Grape Consumption May Modulate the Gut Microbiome
“Grapes are nutritional powerhouses that have been shown to have a variety of health benefits.”
Grapes are nutritional powerhouses that have been shown to have a variety of health benefits. They are a great source of fiber and contain many essential vitamins and minerals including copper, potassium, manganese, Vitamins K, C, E, B1, and B2. Each of these nutrients plays a critical role in the body, such as aiding red blood cell formation and nerve function (copper), blood clotting and bone health (Vitamin K), as well as immune system function, tissue growth and repair (Vitamin C). Grapes are also rich in polyphenols, large molecules that require the gut microbes to break them down into health promoting, absorbable compounds.
“…grape consumption may impact the gut microbiome, enzyme production, and biochemical pathways…”
Over the last few years, researchers have been investigating the neurocognitive and health benefits of grapes. A new study published May 2023 in the scientific journal Nature suggests that grape consumption may impact the gut microbiome, enzyme production, and biochemical pathways in very specific ways. This work follows two 2022 studies using mouse models. The first study found that mice fed a high fat diet supplemented with grape powder exhibited fewer anxiety-like behaviors, expedited time to complete a novel object recognition test, and increased gene expression. The addition of grape powder seemed to attenuate the negative effects of a high fat diet and these mice exhibited behavior, cognition, and genetic expression more like those fed a standard diet, rather than an exclusively high fat diet. The second study found that supplementing a high fat diet with grape powder led to upregulation of genes associated with reduction of oxidative stress and detoxification, delay in development of non-alcoholic fatty liver disease, and improvement in survival by delaying muscle wasting and frailty.
“…the relative abundance of different microbiota species was altered after two weeks of grape consumption…”
In the 2023 Nature study, researchers led by Dr. John M. Pezzuto, from the Western New England University College of Pharmacy and Health Sciences, investigated the impact that grapes have on the gut microbiome in humans. They examined the microbiome composition as well as blood, urine, and fecal metabolites of 29 healthy adult male and female subjects over the course of 8 weeks. For the first two weeks, all volunteers followed a controlled dietary regimen without grape consumption. For the second two weeks, all volunteers supplemented the controlled diet with freeze-dried grape powder, using the equivalent of three servings of grapes per day. For weeks 5-8 volunteers again followed only the controlled diet without grape consumption, during a ‘washout’ period. No difference in overall microbiome composition was found when the data of all 29 volunteers was taken together. However, the relative abundance of different microbiota species was altered after two weeks of grape consumption: Streptococcus thermophiles, a microbe which produces lactic acid in the gut, was elevated and Holdemania spp was decreased. During weeks 5-8, some altered enzyme levels and metabolic pathways persisted while other changes continued to occur, including a consistent increase in organisms that produce beneficial metabolites like anti-inflammatory short chain fatty acids .Thus, there may be delayed, beneficial effects of consuming grapes.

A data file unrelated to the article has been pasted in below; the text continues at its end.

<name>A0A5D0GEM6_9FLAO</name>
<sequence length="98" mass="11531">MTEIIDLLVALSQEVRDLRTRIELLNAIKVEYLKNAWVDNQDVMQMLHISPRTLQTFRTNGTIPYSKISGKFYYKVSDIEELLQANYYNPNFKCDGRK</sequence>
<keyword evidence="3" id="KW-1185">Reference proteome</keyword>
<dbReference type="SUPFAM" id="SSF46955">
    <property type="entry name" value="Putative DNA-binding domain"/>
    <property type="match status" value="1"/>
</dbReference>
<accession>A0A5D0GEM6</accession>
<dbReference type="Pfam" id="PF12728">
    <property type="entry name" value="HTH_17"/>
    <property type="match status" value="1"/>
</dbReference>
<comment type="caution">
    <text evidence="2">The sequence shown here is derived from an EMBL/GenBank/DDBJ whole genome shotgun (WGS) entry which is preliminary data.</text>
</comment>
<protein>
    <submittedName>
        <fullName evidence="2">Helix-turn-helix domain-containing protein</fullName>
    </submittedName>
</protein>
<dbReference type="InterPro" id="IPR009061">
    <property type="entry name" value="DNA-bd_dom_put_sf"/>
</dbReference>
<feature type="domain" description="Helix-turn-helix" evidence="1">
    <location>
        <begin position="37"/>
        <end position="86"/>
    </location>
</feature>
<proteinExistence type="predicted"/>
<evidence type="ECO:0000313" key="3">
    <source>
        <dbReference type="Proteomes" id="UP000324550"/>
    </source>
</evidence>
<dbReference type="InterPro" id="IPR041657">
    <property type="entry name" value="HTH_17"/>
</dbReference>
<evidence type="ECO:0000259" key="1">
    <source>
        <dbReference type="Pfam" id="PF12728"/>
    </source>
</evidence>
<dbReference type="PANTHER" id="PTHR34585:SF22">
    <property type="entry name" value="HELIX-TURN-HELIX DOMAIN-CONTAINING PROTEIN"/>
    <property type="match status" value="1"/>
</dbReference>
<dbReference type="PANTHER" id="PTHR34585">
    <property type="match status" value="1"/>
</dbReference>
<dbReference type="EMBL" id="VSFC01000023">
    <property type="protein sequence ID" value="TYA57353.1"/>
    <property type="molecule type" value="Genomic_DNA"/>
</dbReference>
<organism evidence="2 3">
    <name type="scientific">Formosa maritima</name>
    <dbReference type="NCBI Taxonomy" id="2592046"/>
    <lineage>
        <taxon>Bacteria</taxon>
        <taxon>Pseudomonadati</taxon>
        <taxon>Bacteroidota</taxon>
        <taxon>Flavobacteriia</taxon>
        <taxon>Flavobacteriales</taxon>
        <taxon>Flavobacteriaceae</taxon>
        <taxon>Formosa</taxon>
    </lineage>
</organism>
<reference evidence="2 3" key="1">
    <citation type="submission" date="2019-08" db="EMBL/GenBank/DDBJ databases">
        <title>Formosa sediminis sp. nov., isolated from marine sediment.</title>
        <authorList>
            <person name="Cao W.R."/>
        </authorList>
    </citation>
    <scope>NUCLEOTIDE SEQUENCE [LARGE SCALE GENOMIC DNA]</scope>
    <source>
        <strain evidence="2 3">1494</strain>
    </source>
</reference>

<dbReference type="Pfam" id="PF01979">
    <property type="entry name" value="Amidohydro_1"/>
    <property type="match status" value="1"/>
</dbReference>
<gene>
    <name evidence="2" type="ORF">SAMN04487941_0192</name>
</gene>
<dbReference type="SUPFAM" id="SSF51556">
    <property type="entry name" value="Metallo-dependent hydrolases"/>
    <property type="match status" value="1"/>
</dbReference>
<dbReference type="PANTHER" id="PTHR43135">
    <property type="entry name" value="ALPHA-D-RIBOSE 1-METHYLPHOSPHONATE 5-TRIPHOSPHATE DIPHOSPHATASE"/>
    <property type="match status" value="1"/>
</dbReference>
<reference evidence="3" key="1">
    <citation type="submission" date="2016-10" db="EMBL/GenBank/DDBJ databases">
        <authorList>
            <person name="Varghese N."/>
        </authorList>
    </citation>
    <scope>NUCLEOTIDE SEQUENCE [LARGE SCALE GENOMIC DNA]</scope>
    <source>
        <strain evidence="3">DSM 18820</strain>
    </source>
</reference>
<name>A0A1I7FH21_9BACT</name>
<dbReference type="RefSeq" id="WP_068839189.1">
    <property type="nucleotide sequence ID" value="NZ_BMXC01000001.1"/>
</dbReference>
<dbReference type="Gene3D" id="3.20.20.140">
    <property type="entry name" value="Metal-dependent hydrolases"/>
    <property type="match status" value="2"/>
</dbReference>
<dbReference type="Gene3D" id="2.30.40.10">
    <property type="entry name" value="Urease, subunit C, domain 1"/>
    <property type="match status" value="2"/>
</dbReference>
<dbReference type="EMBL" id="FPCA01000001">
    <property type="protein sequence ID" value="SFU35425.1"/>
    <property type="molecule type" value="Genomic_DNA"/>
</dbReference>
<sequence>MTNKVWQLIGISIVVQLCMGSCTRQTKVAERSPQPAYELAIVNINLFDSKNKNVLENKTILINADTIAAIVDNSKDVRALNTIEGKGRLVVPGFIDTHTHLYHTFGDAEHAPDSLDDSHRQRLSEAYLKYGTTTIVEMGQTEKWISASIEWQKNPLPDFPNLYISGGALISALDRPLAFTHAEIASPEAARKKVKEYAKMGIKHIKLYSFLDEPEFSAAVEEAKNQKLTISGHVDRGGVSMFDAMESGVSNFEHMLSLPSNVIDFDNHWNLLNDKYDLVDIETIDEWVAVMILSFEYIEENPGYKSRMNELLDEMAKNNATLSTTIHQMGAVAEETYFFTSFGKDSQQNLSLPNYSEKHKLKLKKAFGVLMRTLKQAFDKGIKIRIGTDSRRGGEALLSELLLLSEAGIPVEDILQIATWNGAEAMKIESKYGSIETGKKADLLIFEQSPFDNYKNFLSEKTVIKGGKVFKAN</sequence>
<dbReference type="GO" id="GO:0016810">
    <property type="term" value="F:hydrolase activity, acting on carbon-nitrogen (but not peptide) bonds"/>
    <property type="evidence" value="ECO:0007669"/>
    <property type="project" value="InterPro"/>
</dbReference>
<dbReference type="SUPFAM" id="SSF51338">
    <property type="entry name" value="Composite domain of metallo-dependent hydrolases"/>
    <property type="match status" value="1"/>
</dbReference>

It is important to note that this was a small study using only 29 volunteers, which limits its generalizability and significance of findings. Nevertheless, this work provides convincing evidence that grape consumption modulates human microbiome composition in specific ways and provides insight into how this may occur through enzyme and pathway activation. Future studies may further elucidate the general applicability, biological consequences, and physiologic significance of grape consumption on the microbiome.
MariaLisa Itzoe, DO, MPH is an Internal Medicine resident at Pennsylvania Hospital of the University of Pennsylvania, with a passion for helping patients who experience disorders of brain-gut interaction. She has a special interest in neuro-gastroenterology and health communication. MariaLisa is also a certified yoga instructor who loves cooking and sharing nutritious meals with family and friends.